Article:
“I am pleased that China has been willing to enter into discussions about Tibet’s future, including inviting the representatives of the Dalai Lama to China for a sixth round of talks earlier this summer.


“But it is now time for the Chinese leadership to engage in a dialogue with the Dalai Lama directly, allow him to return to Tibet, and work with him to assure the identity and cultural integrity of Tibet and to address the legitimate needs of the Tibetan people. 

“Taking such steps will build the basis for long-term stability in this strategic part of that country.”




Letter from Senator Barack Obama to the Dalai Lama

July 24, 2008




Your Holiness,


I regret that our respective travel schedules will prevent us from meeting during your visit to the United States this month, but I wanted to take the opportunity to reassure you of my highest respect and support for you, your mission and your people at this critical time. I hope that this letter and your meeting with Senator McCain will make clear that American attention to and backing for the people of Tibet is widespread and transcends the divisions of our political contest in this important election year.


I was heartened to read of the continuing dialogue between your representatives and the government of the People’s Republic of China. Although progress is likely to be slow, and the travails of the people of Tibet will continue, I am hopeful that the process of dialogue and negotiation will bring positive results if both sides demonstrate good intentions and mutual respect. I remain optimistic that this process will continue beyond the Beijing Olympics, and pledge that I will continue to support it. The right to practice their religious beliefs without punishment or obstruction is one that should be accorded the people of Tibet, and I will continue to encourage the Chinese government to put aside its suspicions and act in accordance with its own constitution.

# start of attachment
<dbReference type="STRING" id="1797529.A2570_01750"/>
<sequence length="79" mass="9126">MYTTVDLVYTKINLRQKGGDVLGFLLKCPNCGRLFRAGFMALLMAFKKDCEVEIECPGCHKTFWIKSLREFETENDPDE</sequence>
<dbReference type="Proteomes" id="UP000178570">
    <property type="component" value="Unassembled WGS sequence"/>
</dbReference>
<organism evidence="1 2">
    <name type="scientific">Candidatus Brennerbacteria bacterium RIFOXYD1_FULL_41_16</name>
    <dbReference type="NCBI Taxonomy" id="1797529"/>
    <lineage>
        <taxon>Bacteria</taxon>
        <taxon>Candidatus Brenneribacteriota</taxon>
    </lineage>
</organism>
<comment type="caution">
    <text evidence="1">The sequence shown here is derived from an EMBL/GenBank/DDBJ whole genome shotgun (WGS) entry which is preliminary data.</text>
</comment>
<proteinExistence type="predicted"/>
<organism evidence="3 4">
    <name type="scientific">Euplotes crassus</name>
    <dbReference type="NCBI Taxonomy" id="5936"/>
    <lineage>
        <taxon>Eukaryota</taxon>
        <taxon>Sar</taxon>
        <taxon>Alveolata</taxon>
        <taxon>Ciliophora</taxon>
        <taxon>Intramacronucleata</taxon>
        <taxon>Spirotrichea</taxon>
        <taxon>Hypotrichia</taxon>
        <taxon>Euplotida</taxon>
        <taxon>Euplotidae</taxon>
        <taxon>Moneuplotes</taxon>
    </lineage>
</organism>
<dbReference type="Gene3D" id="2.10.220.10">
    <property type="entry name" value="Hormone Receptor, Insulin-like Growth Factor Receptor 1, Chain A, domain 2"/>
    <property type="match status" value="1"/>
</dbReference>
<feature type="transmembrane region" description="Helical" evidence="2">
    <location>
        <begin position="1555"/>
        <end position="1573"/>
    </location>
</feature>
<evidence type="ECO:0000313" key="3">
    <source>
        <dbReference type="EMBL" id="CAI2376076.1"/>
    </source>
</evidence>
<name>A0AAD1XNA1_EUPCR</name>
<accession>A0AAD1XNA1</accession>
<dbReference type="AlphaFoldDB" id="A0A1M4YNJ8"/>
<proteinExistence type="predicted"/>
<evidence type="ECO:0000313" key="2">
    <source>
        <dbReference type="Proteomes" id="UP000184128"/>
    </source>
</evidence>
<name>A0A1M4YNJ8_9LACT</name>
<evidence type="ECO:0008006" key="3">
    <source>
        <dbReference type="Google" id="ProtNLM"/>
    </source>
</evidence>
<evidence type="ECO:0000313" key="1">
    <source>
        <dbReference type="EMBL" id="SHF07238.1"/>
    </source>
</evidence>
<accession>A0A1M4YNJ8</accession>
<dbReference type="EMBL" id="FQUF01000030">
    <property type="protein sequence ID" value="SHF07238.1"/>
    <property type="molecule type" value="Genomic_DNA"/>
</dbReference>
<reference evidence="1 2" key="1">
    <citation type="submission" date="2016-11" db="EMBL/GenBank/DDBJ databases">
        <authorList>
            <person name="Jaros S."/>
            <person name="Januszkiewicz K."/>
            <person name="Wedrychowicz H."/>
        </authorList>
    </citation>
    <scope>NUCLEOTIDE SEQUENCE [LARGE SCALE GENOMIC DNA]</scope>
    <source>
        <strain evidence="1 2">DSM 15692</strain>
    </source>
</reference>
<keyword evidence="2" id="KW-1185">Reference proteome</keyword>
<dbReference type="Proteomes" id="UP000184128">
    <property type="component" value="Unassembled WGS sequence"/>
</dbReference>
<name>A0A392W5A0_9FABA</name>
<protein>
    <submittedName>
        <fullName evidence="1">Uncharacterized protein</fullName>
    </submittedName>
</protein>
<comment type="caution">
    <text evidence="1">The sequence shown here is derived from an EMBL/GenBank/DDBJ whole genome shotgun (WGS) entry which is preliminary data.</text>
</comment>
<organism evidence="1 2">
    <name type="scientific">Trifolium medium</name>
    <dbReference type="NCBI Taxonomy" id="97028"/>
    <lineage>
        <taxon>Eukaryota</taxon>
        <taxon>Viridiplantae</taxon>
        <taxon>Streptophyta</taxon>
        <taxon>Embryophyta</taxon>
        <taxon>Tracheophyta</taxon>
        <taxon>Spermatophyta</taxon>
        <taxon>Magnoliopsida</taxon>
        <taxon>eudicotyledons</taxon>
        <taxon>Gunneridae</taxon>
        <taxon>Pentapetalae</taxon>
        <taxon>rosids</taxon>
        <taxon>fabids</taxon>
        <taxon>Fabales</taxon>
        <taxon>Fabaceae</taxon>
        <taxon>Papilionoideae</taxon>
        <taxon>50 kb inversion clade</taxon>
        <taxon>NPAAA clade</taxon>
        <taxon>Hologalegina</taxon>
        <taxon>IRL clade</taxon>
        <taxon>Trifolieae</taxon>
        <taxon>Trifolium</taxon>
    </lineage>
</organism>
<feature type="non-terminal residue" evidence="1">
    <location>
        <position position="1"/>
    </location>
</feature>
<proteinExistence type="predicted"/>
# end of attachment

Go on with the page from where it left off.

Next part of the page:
I will continue to support you and the rights of Tibetans. People of all faiths can admire what you are doing and what you stand for, and I look forward to meeting you at another time.


With great respect,


Barack Obama




Congratulatory letter from the Dalai Lama to Barack Obama on his election as US President, November 5, 2008


Dear President-elect Obama,


Congratulations on your election as the President of the United States of America.


I am encouraged that the American people have chosen a President who reflects America’s diversity and her fundamental ideal that any person can rise up to the highest office in the land.  This is a proud moment for America and one that will be celebrated by many peoples around the world.


The American Presidential elections are always a great source of encouragement to people throughout the world who believe in democracy, freedom and equality of opportunities.


May I also commend the determination and moral courage that you have demonstrated throughout the long campaign, as well as the kind heart and steady hand that you often showed when challenged.  I recall our own telephone conversation this spring and these same essential qualities came through in your concern for the situation in Tibet.


As the President of the United States, you will certainly have great and difficult tasks before you, but also many opportunities to create change in the lives of those millions who continue to struggle for basic human needs.  You must also remember and work for these people, wherever they may be.


With my prayers and good wishes,


Yours sincerely,